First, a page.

The weeks that followed were full of many surprises. Ultraviolet radiation, excessive decibels, poison ivy, and a machine known by many as the weed whipper, within whose path no foot shall trespass unpunished. And John's obsessive compulsion with order was becoming extreme. Instead of the usual back-and-forth or square pattern used to mow a lawn, John insisted that we use a two-dimensional, mathematical sine wave function, and more specifically, that we alter the coefficients of the function each time we mowed.

He once said something like, "It will keep the grass in a state of mental confusion." Then, one day, he handed me a strange box of steel cylinders.

"Here, plant these in the ground near those dense mounds of grass," he said to me.

"What are these, some kind of fertilizer plugs?"


"What are these wires coming out of the top?"

"Just plant the damn plugs!"

A month later when we went to mow again, there were dirt craters where those plugs used to be. Those weren't fertilizer plugs, those were some sort of pipe bombs! He was seeing the grass as some sort of human enemy, and took it upon himself to win the war. Then suddenly, after weeks of mowing for him, he fired me.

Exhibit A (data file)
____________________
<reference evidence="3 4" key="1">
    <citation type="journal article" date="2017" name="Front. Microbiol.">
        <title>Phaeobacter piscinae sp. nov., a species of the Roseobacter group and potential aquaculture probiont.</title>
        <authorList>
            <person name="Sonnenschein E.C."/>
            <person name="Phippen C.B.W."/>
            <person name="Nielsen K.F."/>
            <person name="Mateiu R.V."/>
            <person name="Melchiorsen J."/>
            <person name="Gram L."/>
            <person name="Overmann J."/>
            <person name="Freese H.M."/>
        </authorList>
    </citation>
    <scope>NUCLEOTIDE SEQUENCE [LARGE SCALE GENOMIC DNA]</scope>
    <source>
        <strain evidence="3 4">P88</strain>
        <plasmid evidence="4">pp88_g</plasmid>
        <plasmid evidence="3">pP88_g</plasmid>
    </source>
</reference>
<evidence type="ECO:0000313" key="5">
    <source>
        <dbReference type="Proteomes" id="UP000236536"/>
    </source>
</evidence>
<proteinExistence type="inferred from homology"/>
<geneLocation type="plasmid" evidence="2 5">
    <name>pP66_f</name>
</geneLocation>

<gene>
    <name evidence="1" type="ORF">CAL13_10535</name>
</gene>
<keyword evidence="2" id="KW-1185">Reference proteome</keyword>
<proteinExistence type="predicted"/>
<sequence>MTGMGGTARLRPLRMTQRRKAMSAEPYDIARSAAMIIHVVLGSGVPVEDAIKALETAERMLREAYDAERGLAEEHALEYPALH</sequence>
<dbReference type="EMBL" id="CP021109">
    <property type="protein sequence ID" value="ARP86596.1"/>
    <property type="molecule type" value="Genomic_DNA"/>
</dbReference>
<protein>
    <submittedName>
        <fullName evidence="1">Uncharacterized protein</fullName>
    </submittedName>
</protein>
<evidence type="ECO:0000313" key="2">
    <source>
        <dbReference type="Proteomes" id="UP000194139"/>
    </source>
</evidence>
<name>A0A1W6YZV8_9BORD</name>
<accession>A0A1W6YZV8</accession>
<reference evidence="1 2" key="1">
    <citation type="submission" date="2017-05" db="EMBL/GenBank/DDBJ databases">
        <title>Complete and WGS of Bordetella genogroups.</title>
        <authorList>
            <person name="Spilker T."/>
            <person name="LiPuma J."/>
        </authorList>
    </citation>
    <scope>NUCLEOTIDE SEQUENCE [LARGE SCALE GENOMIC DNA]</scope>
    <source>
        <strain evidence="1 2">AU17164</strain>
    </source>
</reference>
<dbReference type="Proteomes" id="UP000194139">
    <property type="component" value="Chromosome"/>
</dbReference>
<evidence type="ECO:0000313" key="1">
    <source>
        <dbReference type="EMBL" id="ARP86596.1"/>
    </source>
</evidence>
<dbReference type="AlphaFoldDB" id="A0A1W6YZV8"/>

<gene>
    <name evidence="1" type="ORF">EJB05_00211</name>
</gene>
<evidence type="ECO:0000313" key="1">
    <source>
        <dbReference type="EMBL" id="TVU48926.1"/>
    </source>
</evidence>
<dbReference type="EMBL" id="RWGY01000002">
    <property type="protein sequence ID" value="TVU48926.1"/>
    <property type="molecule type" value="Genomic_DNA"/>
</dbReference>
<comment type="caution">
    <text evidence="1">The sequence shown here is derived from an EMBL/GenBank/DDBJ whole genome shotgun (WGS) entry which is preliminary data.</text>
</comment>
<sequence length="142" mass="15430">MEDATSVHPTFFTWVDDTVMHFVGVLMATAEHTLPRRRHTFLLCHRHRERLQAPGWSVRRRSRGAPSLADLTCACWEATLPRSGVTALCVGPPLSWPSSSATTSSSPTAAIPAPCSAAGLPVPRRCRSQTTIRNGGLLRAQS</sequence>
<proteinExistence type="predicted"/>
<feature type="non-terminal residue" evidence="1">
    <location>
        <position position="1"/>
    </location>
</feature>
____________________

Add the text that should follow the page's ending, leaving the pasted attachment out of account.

"Thanks for helping me fellow mower, but I don't need you anymore."

"What do you mean you don't need me anymore? Do you think you can just hire and fire someone whenever you like?"

"We can't all have what we want."

"What? Do you think I liked putting up with a mental case like you? Your insane! All that talk about the grass getting mad, that it's going to take over the world, and 'I've got to keep it in a state of mental confusion.'"

"It's true, I wasn't lying. Do you want proof?"

"What are you talking about?"

"Look over there."

With those words still echoing in my head I turned and saw something inconsistent with the natural world. The pile of grass near the edge of the street leaped up, opened the door to John's truck, started the engine, and drove away. And it wasn't even an automatic.

"Are you a believer?"

"I am a believer."

"The grass stole my truck and all of my lawn equipment. I hope you're happy."

"I am a believer."

Then John explained everything and told me to write it down for future generations of lawn mowers. In essence, I became his scribe.

He said that for thousands of years it has been known secretly to only a few, elite, lawn mowers that grass was an intelligent being, possibly even surpassing that of man. The first reported sightings of this phenomena were in 975 B.C. when Nassir Abdulvahab noticed a disturbance on the banks of the Nile river. He wrote, "The long, green, flowers come to the sacred tablets each day, reading from them and talking amongst themselves with voices like a thousand beetles running on dry leaves."

In Germany in 1103, Gottlieb Muller, a blacksmith had a similar experience. He wrote, "Tonight, my eyes deceive me. I was awakened by the sounds of banging iron from my shop. I quickly fetched my brother Heinz, and we went to see who was there. When we looked inside, Heinz gave a horrible scream and ran outside. For the grass, the same grass that we step on each day, was hammering out its own sword."